Berlin -- Our host's instructions about dinner are clear: dress casually and don't bring a camera.
We arrive at Nocti Vagus (Latin for "night crawler"), located not far from Alexanderplatz, near the centre of what used to be East Berlin. Nocti, launched in 2001, was the first of three "dark restaurants" to open in the city. All the servers are vision-impaired.
The four of us settle into the calming beige world of the lounge, where our server drills us on protocol.
"Doing something like this (she feigns a wave) will not get anyone's attention. The important thing to remember in the restaurant is the name of your waiter. You will need to call out to her if you have any questions or if you need to visit the bathroom."
The menu lists pre-set three-course dinners: vegetarian for 29 euros, mains of catfish or corn-fed chicken, both 34.50 euros. Coffee is served in the lounge, where the bill is settled. After downing our cocktails, our server walks us downstairs to a dim room.
"Behind this door is your server, Jasmine. Now line up with your hands on the shoulders of the person in front of you. Jasmine will take the lead person's hand."
I want to lead. Suddenly, as the room goes dark, I feel a woman's hand clasp mine. "Hello. I'm Jasmine. I'll take you to your table."
Her hand feels soft and sensual. It's strange to touch someone you've never seen. Instant intimacy.
Jasmine takes my hand and places it on a chair. She does the same for the others. She says she'll come back with the wine we've ordered upstairs. Is she going to pour it?
Conversations fill my ears. I'm drowning in discussions. Panicked, I'm ready to run from the black abyss. I take deep breaths.
Jasmine returns with a carafe and tells us it's in the middle of the table. She then instructs us to put our fingers inside our goblets so we can feel how much we've poured. We pour very slowly. After a sip of wine, my anxiety begins to abate.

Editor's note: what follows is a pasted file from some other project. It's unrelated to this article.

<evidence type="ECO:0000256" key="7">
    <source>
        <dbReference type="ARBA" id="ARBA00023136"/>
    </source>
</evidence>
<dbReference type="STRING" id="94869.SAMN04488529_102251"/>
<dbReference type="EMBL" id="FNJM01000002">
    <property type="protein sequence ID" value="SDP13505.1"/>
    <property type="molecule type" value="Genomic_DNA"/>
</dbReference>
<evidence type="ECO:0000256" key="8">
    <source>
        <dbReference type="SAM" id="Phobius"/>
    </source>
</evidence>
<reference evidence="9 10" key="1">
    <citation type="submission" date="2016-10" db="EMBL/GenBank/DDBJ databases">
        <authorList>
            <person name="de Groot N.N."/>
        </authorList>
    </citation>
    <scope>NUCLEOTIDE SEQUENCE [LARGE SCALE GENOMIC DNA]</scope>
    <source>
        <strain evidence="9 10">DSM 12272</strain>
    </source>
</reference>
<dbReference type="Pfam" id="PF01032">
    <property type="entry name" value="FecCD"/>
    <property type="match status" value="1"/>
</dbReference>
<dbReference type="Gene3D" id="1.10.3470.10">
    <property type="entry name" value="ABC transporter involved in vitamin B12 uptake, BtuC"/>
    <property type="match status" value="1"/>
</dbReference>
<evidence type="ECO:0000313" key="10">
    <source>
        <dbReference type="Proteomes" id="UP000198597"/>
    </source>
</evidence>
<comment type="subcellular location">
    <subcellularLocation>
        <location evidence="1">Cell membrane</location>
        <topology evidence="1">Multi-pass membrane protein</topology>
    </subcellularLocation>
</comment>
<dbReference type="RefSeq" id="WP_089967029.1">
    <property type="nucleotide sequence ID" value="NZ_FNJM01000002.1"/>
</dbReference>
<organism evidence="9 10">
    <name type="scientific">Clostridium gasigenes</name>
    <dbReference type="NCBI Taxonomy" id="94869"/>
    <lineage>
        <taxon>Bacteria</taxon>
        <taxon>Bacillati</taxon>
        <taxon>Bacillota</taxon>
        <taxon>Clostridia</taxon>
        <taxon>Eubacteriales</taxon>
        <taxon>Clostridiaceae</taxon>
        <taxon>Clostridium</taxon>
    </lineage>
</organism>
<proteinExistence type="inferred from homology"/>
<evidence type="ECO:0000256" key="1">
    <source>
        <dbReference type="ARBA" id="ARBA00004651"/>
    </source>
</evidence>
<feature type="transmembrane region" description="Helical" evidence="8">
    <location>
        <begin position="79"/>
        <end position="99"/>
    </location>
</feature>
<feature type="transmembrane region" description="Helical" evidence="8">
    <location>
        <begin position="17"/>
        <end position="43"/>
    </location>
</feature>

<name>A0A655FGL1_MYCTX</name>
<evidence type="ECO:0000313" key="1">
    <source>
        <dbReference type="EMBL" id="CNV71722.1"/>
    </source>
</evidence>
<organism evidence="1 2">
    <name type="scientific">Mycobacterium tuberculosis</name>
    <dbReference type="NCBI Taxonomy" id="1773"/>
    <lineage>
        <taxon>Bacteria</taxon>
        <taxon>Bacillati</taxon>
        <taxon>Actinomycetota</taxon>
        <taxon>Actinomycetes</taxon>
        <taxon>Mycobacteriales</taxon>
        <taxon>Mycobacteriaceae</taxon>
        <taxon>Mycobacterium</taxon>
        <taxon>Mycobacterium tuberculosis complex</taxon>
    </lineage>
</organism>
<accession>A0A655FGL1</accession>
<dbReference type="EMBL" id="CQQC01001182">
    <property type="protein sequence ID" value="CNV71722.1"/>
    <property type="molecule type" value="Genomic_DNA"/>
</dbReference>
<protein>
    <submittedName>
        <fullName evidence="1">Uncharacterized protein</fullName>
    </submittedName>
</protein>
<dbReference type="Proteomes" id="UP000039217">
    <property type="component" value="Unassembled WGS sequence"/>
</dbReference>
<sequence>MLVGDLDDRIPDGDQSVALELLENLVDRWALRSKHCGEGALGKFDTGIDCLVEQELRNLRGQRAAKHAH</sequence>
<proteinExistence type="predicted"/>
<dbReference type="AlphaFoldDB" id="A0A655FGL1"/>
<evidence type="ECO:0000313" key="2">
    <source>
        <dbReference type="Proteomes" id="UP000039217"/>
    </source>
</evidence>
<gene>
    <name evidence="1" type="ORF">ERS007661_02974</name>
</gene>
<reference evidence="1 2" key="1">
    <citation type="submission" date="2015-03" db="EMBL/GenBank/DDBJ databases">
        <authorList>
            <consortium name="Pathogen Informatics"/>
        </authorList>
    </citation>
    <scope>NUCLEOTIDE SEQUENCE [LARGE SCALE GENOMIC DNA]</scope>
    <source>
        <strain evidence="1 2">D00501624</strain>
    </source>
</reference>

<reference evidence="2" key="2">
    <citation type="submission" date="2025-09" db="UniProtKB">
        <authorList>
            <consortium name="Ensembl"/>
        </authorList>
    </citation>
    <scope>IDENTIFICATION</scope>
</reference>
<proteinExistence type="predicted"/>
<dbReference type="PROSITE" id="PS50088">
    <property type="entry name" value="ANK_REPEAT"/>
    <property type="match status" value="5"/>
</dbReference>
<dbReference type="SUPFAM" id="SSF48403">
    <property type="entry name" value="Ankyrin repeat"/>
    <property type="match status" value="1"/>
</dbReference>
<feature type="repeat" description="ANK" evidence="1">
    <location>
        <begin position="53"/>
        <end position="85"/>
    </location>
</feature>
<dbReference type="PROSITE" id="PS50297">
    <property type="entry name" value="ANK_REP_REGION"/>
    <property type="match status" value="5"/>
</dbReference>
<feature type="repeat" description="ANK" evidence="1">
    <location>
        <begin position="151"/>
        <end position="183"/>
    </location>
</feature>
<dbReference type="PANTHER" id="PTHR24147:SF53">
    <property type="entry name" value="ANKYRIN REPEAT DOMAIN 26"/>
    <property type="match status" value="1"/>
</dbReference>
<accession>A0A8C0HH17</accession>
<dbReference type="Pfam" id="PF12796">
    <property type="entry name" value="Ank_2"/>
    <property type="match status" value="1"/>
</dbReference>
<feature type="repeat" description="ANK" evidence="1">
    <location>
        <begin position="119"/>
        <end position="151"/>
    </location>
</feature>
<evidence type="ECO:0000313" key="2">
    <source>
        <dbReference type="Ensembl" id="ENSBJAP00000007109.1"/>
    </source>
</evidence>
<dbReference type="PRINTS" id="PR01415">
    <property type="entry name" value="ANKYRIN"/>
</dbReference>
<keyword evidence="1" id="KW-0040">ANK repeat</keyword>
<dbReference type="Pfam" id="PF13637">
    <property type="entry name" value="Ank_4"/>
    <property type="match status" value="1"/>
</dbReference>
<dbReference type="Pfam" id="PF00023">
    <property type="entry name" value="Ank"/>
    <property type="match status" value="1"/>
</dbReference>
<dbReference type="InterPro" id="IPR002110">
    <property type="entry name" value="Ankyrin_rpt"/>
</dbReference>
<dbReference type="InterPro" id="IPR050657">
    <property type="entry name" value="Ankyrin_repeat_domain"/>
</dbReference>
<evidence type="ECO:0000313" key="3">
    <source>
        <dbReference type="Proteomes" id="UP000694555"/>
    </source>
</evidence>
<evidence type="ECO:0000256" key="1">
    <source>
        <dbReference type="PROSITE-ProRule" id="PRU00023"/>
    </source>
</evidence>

Our first course is soup. Hand-eye coordination has never been my strong suite, and now there's no "eye." I resort to leaning down so the spoon has a shorter journey to my mouth. Others bring the bowl closer to their faces. How are we going to get through the main course?
"So, are you ready for your entrees?" Jasmine's silky voice punctures the pitch dark. She stretches out the "so" as a way of announcing herself. As she removes our bowls, I ask how many people can fit into the dining room. Silence. She's already left. I blush in the dark.
Jasmine returns with our steaming entrees. I repeat the question. Seventeen tables, seating 75 people, she answers. So, how many servers are there? Silence, again.
I jab at my plate, discover the chicken breast and cut off a morsel dripping with sauce. When it gets to my mouth, I discover I've severed a huge chunk. It grazes my cheek, leaving sauce on my face. I gnaw off a piece. Then I hunt for the veggies and bring a floret of green onion to my open maw. Why would they bother with garnish?
The darkness starts to feel comforting. Since I don't have to look interested in anyone's conversation, I close my eyes.
"You know, I'm naked," jokes our Berlin host.
"Well, unbeknownst to the rest of you, I've been stealing more wine," I reply.
Soon Jasmine arrives with dessert. We slurp up the mousse au café with peach slices. My boyfriend admits he's licking the plate.
Our server comes out again to clear the table. Talking amongst ourselves, our Berlin host wonders how many people are eating there that night. "Too bad Jasmine's gone."
"No, I'm still here," her voice jumps out. "There are 40 people here tonight." I laugh quietly and shake my head. And off she goes.